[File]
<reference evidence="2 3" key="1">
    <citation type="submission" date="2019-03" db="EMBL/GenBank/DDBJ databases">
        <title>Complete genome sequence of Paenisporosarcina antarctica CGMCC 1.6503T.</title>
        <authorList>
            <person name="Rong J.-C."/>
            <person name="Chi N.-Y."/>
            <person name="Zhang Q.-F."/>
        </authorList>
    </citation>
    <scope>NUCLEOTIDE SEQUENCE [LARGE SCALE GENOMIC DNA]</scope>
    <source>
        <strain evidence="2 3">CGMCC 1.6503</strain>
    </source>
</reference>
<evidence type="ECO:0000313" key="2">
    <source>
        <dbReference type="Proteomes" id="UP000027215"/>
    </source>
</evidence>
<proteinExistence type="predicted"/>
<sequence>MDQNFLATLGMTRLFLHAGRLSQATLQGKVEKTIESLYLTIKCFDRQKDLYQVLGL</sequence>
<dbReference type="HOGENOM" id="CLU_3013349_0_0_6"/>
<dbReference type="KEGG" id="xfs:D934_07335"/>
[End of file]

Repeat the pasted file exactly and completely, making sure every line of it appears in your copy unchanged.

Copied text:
<reference evidence="2 3" key="1">
    <citation type="submission" date="2019-03" db="EMBL/GenBank/DDBJ databases">
        <title>Complete genome sequence of Paenisporosarcina antarctica CGMCC 1.6503T.</title>
        <authorList>
            <person name="Rong J.-C."/>
            <person name="Chi N.-Y."/>
            <person name="Zhang Q.-F."/>
        </authorList>
    </citation>
    <scope>NUCLEOTIDE SEQUENCE [LARGE SCALE GENOMIC DNA]</scope>
    <source>
        <strain evidence="2 3">CGMCC 1.6503</strain>
    </source>
</reference>
<evidence type="ECO:0000313" key="2">
    <source>
        <dbReference type="Proteomes" id="UP000027215"/>
    </source>
</evidence>
<proteinExistence type="predicted"/>
<sequence>MDQNFLATLGMTRLFLHAGRLSQATLQGKVEKTIESLYLTIKCFDRQKDLYQVLGL</sequence>
<dbReference type="HOGENOM" id="CLU_3013349_0_0_6"/>
<dbReference type="KEGG" id="xfs:D934_07335"/>